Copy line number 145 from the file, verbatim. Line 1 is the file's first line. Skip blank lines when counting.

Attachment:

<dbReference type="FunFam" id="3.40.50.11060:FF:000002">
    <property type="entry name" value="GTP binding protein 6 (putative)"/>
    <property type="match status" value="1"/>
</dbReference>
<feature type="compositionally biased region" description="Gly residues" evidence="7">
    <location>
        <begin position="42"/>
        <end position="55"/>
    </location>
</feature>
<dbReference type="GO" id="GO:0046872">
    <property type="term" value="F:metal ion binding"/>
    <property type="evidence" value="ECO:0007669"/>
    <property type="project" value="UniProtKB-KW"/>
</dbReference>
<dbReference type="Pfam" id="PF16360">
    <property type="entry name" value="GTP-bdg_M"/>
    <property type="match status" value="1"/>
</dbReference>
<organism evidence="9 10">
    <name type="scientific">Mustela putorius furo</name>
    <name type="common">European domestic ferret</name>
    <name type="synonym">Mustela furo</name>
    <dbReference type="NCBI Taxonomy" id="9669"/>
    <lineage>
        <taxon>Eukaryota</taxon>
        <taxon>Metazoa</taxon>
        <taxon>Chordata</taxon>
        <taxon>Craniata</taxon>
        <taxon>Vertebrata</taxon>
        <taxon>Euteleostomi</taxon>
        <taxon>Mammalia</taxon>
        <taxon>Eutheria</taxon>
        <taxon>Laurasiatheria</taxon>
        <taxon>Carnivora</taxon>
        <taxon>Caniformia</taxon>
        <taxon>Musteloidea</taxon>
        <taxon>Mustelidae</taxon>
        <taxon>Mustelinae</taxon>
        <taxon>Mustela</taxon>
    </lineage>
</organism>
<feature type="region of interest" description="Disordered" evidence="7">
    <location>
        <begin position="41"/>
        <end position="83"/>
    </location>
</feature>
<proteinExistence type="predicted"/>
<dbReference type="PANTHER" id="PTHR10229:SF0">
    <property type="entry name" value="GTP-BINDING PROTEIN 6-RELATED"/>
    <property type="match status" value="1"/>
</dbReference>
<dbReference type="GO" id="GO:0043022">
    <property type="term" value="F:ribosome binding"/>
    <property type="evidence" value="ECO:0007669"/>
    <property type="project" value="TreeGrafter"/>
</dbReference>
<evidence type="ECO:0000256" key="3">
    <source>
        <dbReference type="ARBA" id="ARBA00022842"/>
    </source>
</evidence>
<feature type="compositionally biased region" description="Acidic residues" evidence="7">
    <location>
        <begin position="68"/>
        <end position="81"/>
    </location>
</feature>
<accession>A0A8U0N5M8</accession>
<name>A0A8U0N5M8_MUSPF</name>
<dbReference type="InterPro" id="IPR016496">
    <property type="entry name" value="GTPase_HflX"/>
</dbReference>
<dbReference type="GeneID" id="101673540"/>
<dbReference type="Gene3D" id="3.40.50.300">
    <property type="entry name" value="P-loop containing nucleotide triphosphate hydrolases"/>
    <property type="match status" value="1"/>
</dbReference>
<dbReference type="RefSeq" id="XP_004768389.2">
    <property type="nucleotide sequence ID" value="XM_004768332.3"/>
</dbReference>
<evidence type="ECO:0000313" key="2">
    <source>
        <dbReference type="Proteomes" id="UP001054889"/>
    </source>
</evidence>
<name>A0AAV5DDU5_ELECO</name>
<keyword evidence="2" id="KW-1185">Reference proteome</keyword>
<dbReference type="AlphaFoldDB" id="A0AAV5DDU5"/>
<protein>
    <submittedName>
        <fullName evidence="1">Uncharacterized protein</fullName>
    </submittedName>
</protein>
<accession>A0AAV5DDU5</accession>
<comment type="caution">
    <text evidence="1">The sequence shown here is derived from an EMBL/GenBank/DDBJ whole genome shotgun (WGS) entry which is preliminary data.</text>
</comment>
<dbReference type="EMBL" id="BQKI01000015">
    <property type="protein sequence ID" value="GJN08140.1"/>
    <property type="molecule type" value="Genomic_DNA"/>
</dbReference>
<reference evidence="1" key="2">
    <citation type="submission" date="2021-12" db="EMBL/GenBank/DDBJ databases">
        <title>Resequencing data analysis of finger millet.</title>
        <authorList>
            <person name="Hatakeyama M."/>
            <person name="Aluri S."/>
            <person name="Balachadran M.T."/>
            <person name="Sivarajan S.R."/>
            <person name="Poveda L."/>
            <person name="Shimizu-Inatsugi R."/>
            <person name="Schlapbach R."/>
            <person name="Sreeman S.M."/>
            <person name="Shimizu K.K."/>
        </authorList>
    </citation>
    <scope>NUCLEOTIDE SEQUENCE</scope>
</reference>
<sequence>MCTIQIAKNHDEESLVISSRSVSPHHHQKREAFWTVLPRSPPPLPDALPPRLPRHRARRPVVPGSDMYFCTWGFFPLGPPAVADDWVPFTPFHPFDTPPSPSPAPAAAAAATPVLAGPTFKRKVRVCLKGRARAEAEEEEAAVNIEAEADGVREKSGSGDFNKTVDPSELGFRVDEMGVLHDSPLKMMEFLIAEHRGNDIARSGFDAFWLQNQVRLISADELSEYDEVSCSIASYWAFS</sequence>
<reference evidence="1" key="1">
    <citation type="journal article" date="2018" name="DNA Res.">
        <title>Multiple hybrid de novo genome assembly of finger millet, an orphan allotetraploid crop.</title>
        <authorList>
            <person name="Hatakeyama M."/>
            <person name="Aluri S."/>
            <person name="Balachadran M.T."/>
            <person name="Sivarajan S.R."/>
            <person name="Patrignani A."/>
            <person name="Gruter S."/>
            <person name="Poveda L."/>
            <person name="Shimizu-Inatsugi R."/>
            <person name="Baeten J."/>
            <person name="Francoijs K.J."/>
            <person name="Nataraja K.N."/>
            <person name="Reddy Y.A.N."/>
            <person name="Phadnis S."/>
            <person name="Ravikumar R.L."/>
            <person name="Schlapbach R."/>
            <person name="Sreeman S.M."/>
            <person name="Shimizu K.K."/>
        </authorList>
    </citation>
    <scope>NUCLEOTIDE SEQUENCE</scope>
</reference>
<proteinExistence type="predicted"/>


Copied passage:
    <scope>NUCLEOTIDE SEQUENCE</scope>